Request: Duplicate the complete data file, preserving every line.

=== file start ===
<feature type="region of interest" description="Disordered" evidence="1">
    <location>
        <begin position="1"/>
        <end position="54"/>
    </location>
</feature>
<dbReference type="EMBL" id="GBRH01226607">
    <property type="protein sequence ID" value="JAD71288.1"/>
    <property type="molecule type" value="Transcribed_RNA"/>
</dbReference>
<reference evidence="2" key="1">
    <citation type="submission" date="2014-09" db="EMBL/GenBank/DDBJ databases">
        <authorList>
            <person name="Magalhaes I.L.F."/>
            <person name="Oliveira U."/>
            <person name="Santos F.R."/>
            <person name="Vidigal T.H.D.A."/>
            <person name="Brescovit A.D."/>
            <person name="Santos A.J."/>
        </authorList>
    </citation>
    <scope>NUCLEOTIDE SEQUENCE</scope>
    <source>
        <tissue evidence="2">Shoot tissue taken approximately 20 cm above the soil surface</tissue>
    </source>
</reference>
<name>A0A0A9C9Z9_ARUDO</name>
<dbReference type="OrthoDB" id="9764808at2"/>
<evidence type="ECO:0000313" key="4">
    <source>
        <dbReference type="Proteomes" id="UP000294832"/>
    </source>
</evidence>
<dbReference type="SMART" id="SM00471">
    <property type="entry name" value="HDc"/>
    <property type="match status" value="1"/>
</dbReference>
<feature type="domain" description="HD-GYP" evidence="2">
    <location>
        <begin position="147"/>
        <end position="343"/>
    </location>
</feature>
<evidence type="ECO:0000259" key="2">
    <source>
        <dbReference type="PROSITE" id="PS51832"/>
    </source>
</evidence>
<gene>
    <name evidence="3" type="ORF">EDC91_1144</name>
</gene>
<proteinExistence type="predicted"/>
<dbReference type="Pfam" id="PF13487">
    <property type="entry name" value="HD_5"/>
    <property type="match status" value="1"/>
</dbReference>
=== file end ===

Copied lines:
<feature type="region of interest" description="Disordered" evidence="1">
    <location>
        <begin position="1"/>
        <end position="54"/>
    </location>
</feature>
<dbReference type="EMBL" id="GBRH01226607">
    <property type="protein sequence ID" value="JAD71288.1"/>
    <property type="molecule type" value="Transcribed_RNA"/>
</dbReference>
<reference evidence="2" key="1">
    <citation type="submission" date="2014-09" db="EMBL/GenBank/DDBJ databases">
        <authorList>
            <person name="Magalhaes I.L.F."/>
            <person name="Oliveira U."/>
            <person name="Santos F.R."/>
            <person name="Vidigal T.H.D.A."/>
            <person name="Brescovit A.D."/>
            <person name="Santos A.J."/>
        </authorList>
    </citation>
    <scope>NUCLEOTIDE SEQUENCE</scope>
    <source>
        <tissue evidence="2">Shoot tissue taken approximately 20 cm above the soil surface</tissue>
    </source>
</reference>
<name>A0A0A9C9Z9_ARUDO</name>
<dbReference type="OrthoDB" id="9764808at2"/>
<evidence type="ECO:0000313" key="4">
    <source>
        <dbReference type="Proteomes" id="UP000294832"/>
    </source>
</evidence>
<dbReference type="SMART" id="SM00471">
    <property type="entry name" value="HDc"/>
    <property type="match status" value="1"/>
</dbReference>
<feature type="domain" description="HD-GYP" evidence="2">
    <location>
        <begin position="147"/>
        <end position="343"/>
    </location>
</feature>
<evidence type="ECO:0000259" key="2">
    <source>
        <dbReference type="PROSITE" id="PS51832"/>
    </source>
</evidence>
<gene>
    <name evidence="3" type="ORF">EDC91_1144</name>
</gene>
<proteinExistence type="predicted"/>
<dbReference type="Pfam" id="PF13487">
    <property type="entry name" value="HD_5"/>
    <property type="match status" value="1"/>
</dbReference>